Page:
Museveni's claims about continued Sudanese assistance to the LRA ring
hollow. They attempt to mask the Ugandan government's military
incompetence and political intolerance. Sudan has absolutely nothing to
gain by such a course of action, and - given its impressive diplomatic
gains internationally and regionally - a lot to lose. It may be that
Museveni wishes to damage the Sudanese peace process. It may be that he
simply wishes the war in northern Uganda to go on and on. It may be that
he wishes to continue to justify his army's presence in southern Sudan
to provide them with more time to strip the area of its natural
resources - just as it has done in eastern Congo. It is also clear that
once again Museveni cannot be taken at his word. Despite Sudan having
cut all links with the LRA, the SPLA continues to operate out of Uganda.
Indeed, the SPLA leader is still able to come and go as an honoured
guest within Uganda.(84) The international community must drastically
rethink its approach to the Museveni regime, associated as it so clearly
is with repression, genocide and regional destabilisation. A good
starting point would be to discount Museveni's facile and self-serving
propaganda claims of continuing Sudanese involvement with Ugandan


1 "Uganda: Special Report on the Northern Crisis", UN OCHA
Integrated Regional Information Network, 6 May 2003. Controversy
surrounds these policies. Ugandan religious leaders, for example, have
described the poor conditions into which these civilians have been
forced. Msgr. Mathew Odong, the head of the Lacor Catholic Seminary in
Gulu, has stated: "It is true that nearly half of the population of
people in northern Uganda live in the refugee camps, which are similar
to the concentration camps that used to exist in Germany." See, "Uganda
and Sudan Join Hands to Fight LRA", 'Africanews' (Nairobi), Koinonia
Media Centre, May 2002.
2 Sudan has, for example, over the past several years emerged as a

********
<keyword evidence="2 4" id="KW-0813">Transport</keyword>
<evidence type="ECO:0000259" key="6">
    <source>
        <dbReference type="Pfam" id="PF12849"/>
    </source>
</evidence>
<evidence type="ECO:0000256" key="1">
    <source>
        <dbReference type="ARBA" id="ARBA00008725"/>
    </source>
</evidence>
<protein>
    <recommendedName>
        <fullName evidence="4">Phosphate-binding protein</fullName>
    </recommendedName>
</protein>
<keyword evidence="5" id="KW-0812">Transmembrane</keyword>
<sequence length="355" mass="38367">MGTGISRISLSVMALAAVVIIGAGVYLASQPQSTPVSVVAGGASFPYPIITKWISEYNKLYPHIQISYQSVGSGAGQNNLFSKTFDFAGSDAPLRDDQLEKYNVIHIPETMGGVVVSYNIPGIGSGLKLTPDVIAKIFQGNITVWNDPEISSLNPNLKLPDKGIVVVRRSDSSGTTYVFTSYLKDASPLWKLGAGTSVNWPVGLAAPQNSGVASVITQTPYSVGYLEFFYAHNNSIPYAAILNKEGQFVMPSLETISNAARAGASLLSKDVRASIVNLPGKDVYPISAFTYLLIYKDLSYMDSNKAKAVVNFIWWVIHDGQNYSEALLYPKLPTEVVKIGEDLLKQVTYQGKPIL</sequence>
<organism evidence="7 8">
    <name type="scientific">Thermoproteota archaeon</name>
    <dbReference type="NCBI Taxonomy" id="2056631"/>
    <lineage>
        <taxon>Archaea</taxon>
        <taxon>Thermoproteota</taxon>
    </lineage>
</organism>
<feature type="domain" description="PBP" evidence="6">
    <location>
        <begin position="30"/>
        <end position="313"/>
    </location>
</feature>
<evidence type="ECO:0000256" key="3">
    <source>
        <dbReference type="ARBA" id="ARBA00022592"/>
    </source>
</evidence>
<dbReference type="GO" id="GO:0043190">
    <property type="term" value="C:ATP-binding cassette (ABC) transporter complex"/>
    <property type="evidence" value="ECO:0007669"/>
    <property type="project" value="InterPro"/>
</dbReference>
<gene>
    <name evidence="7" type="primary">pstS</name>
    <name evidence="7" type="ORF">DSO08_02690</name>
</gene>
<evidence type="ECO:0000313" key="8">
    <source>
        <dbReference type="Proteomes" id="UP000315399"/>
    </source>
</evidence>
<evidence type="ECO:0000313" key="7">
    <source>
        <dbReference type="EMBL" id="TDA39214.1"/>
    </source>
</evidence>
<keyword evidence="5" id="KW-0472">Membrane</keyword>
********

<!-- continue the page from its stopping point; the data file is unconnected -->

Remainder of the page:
leader of the region and internationally. These developments culminated
in Sudan's presidency of the regional Intergovernmental Authority on
Development (IGAD) body, as well as the Common Market of East and
Southern Africa (COMESA) and the Community of Sahel-Saharan States, as
well as the chairmanship of the Council of Foreign Ministers of the
Organisation of the Islamic Conference. Sudan's relationship with the
European Union has also improved dramatically: "EU, Sudan to Normalise
Ties, Resume Development After Peace Accord", News Article by Agence
France Presse, 11 December 2002; "EU Seeks to Renew Dialogue with Sudan
Broken Off in 1996", News Article by Agence France Presse, 10 November
1999 and "EU to Resume Financial Aid to Sudan After Decades-Long Break",
News Article by Agence France Presse, 30 January 2002. In July 2000, the
countries of Africa also selected Sudan to represent the continent as a
non-permanent member of the United Nations Security Council. The fifty-
three African nations of the Organisation of African Unity chose Sudan
over Mauritius and Uganda to succeed Namibia as the African
representative on the Security Council. Although ultimately unsuccessful
as the result of intense American lobbying, the Egyptian Foreign
Minister said that "there is an African and an Arab decision in Sudan's
favour concerning this issue." Relations with the United States have
also improved. See, for example, "US Allows UN Council to End Sanctions
Against Sudan", News Article by Reuters, 28 September 2001; "US Ready to